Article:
Greetings yokai fans!
It’s been a while since the last post, but I am excited to share with you the appossha! Although this is a winter yokai, I thought it might help to keep you cool in this unquenchable summer heat!
I think that appossha is a really interesting yokai for a number of reasons. First of all, he is a super local yokai, found only in one tiny hamlet here in Fukui prefecture. He’s so local that people in Fukui who aren’t from that village hardly even know of him.
So I love this yokai because he’s so local and so unknown, and also because he’s from Fukui, where I live. But more than that, I love what this yokai represents.
You can read about his origins on yokai.com, so I won’t repeat them here, but I just love the story of how this yokai came about. It’s one of those things where you can visualize almost exactly what happened in your mind’s eye: some foreign-speaking fisherman with only a smattering of Japanese, crawling out of the icy waters, red-faced, covered in sea weed, and banging from door to door begging in his broken language for some food. Of course children would be scared! And yet, when offered food and warmth, he turns out to be not monstrous at all.
What’s more, this yokai is a remnant of a lost aspect of folk religion, which has been blended and absorbed into modern traditions, but can be seen pretty clearly in this example.
The marebito religion is a concept that was put forward by folklorist Orikuchi Shinobu, a student of Yanagita Kunio. It describes a set of folk beliefs centered around what could be described as worship of “the stranger.” It describes an archetypal folk belief found in which a spirit from the world of the dead visits a village, and is offered food, shelter, etc. Yokai like the appossha and the namahage are perfect examples of this, but we also see some elements of this ancient folk religion in the festival of Obon, where the dead are welcomed back to the world of the living for one day. Although this isn’t a “religion” in the sense of having a doctrine or scriptures, it does describe a common set of practices seen throughout Japan, which still echo in contemporary Japanese culture.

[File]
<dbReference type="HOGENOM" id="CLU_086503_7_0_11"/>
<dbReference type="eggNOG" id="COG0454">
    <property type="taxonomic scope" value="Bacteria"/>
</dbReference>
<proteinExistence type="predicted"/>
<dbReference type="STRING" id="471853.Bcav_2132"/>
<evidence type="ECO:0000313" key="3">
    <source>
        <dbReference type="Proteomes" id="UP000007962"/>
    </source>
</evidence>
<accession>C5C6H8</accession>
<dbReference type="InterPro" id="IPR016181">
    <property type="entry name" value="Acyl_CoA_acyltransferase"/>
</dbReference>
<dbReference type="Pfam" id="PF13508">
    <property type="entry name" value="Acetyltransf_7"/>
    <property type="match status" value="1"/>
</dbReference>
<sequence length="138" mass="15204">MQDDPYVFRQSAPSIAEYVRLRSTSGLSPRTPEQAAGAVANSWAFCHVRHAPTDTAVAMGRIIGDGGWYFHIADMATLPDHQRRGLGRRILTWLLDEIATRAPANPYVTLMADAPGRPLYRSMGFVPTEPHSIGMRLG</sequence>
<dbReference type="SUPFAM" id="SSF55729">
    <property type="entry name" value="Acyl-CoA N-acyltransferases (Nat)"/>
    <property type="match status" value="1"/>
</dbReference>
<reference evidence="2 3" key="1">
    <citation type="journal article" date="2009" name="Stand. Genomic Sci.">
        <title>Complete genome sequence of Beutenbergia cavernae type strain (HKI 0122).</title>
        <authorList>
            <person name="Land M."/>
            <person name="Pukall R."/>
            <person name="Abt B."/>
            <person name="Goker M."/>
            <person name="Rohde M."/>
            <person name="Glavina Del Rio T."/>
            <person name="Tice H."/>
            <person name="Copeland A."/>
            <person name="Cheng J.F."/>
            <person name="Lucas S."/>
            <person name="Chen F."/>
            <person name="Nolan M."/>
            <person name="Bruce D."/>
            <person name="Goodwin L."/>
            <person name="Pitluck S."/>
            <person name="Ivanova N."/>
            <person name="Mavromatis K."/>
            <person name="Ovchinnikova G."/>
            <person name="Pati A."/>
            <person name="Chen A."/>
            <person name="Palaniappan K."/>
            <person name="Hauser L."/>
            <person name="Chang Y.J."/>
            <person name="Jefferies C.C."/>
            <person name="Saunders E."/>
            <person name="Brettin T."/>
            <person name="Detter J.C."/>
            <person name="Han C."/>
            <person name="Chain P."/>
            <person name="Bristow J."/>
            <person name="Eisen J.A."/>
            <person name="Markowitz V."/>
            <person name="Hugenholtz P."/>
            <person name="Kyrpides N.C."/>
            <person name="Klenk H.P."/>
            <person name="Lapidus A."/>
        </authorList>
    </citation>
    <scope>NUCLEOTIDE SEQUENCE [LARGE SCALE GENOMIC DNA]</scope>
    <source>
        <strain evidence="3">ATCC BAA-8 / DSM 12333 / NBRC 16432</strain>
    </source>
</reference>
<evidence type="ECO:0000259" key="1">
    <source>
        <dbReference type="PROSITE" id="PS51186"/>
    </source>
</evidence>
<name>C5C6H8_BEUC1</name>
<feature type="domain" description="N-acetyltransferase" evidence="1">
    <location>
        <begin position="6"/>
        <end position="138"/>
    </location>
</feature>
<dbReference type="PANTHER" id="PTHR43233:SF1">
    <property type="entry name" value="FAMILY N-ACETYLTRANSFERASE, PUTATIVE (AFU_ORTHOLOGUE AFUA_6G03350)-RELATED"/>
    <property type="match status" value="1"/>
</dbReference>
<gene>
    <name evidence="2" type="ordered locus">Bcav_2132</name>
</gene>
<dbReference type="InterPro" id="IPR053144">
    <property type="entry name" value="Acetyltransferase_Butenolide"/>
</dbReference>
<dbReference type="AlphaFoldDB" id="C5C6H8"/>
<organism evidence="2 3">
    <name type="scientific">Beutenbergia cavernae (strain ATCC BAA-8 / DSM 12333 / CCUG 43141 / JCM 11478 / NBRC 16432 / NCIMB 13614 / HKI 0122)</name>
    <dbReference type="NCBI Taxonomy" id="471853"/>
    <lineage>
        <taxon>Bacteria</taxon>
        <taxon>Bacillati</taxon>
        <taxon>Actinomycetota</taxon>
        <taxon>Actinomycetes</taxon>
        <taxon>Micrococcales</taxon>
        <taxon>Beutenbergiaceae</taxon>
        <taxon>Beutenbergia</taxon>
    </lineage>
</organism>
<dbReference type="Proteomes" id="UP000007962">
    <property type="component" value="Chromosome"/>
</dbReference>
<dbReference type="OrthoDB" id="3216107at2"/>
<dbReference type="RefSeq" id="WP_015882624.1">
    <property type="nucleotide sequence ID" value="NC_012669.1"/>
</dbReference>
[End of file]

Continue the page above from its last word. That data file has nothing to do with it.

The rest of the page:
Even pop culture can echo this, as we see in the scene where No Face enters the bath house in Spirited Away. No Face himself could be an example of a marebito; he is an unknown creature from an unknown land (unknowable, even, as he wears a mask — just as yokai like appossha wear masks). He brings gifts to the other guests at the bathhouse, but he also brings danger and threatens them. He’s welcomed in a ritualistic way with a song and a ceremonial parade. It’s clear that the storytellers did their research!
This sort of folk belief is of course not restricted to Japan. We see parallels in folk religions all over the world. Masks have been used as important religious devices all across the ancient world, and the concept of the stranger from another world is found all over folk lore, religion, and literature. They worship “the stranger” in the fantasy religion of Westeros. Heck, the movie E.T. is almost a perfect parallel to this type of story.
Well, that may be stretching it a bit, but it’s clear there is something deeply, profoundly human that can be found even in a little-known, somewhat goofy yokai like appossha.
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